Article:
The Kabuki-za theater in Ginza district of Tokyo.
Expressions of a Kabuki actor.
The play Renjishi, lion dance, a classic kabuki theater.
A onnagata, an actor specializing in female roles in kabuki theater.
Kabuki is characterized by a very specific stage enabling players to make a grand entrance.
Baroque and popular
Long despised in favor of the classical Noh, Kabuki remained a drama alive since its inception, more than four hundred years ago.
The origins of kabuki remain rather vague and controversial. In 1603, some Okuni, alleged priestess of the shrine of Izumo, moved to Kyoto to present religious dances and skits. One woman appeared disguised as a man dressed in western clothes and did not hesitate to brave the early Christian persecutions by wearing crosses and rosaries ...
Building on its success, Okuni used traveling dancers. Their shows gradually abandoned the religious aspect to become an entertainment combining dance and sensuality. Warriors, citizens, artisans and peasants, all flocked to see Okuni and their troupe, and the wealthiest spectators snatching up their favorite dancers after the performance. Prostitution and social diversity concerned the authorities, who decided to permanently ban women from the stage in 1629. Replaced by young boys, the situation remained unchanged, but then the arrival of real actors calmed the heat of the public and allowed kabuki to become a drama in and of itself.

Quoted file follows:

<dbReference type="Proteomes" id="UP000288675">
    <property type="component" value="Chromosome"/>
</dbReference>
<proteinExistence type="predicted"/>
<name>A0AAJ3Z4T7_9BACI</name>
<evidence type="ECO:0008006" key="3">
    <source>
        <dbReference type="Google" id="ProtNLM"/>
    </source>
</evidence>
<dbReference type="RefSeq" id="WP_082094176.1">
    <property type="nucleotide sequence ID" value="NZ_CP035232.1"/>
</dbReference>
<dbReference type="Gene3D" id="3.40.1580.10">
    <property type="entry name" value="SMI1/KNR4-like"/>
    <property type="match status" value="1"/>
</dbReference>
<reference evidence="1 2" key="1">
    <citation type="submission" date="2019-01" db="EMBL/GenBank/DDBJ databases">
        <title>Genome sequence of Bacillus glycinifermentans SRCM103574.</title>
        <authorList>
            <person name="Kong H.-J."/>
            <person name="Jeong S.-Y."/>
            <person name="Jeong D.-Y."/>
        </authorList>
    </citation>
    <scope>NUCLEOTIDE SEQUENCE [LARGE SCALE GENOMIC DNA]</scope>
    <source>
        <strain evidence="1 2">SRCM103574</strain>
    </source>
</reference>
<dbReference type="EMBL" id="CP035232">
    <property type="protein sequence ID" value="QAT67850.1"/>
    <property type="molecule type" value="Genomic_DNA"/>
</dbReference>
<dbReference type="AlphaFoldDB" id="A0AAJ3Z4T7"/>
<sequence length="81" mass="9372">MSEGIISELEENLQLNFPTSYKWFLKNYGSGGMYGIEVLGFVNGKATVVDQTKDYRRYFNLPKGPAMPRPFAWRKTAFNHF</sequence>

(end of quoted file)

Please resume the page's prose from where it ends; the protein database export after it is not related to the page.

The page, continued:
Censorship by reforms in the Meiji period (1868-1912) tried to make Kabuki a respectable form of entertainment like Noh, but actors and writers preserved the essence of kabuki, inordinate and exuberant. The Japanese specialist and theater critic Tamotsu Watanabe acknowledges that "the factors that allowed the four forms of Japanese classical theater, Noh, Bunraku (puppet theater), Kyogen (comic theater) and Kabuki, to persist in Japan in their traditional form, where Greek tragedy or Elizabethan theater failed in Europe, remains unexplained. "
Kabuki is characterized by a very specific scene, equipped with complex machinery, a central turntable and hanamichi, a platform running from the back of the audinece to the stage to allowing actors to make a grand entrance. The main characters do mie, or stopping on a spectacular pose, the highlight of the room. Like Noh, Kabuki is highly codified. Costumes portary gestures with intonation and with spectacular makeup, nothing is left to chance. The repertoire is rich and varied, embracing comedy, drama, historical epics, ghost stories and the stories of everyday.
The actors convey their knowledge from generation to generation and often specialize in a particular type of role. The best known and most fascinating is certainly onnagata actors specializing in female roles. This is by no means a realistic representation of women, rather an idealized and magnified vision. Tamasaburo Bando is the best known onnagata and has recieved much recognition in recent decades. He performs abroad regularly.
Japanese plays are split into two shows, one in the morning and one during the day. It is very rare that a piece is played as a whole. The program thus offering one to three acts from the classical and modern repertoire alternating with dance, drama or action.
Kabuki is an experience in itself, an explosion of colorful and discordant life. The actor disappears beneath his thick costume. His voice undulates and breaks to reveal the soul of his character and delights any viewer, amateur to veteran.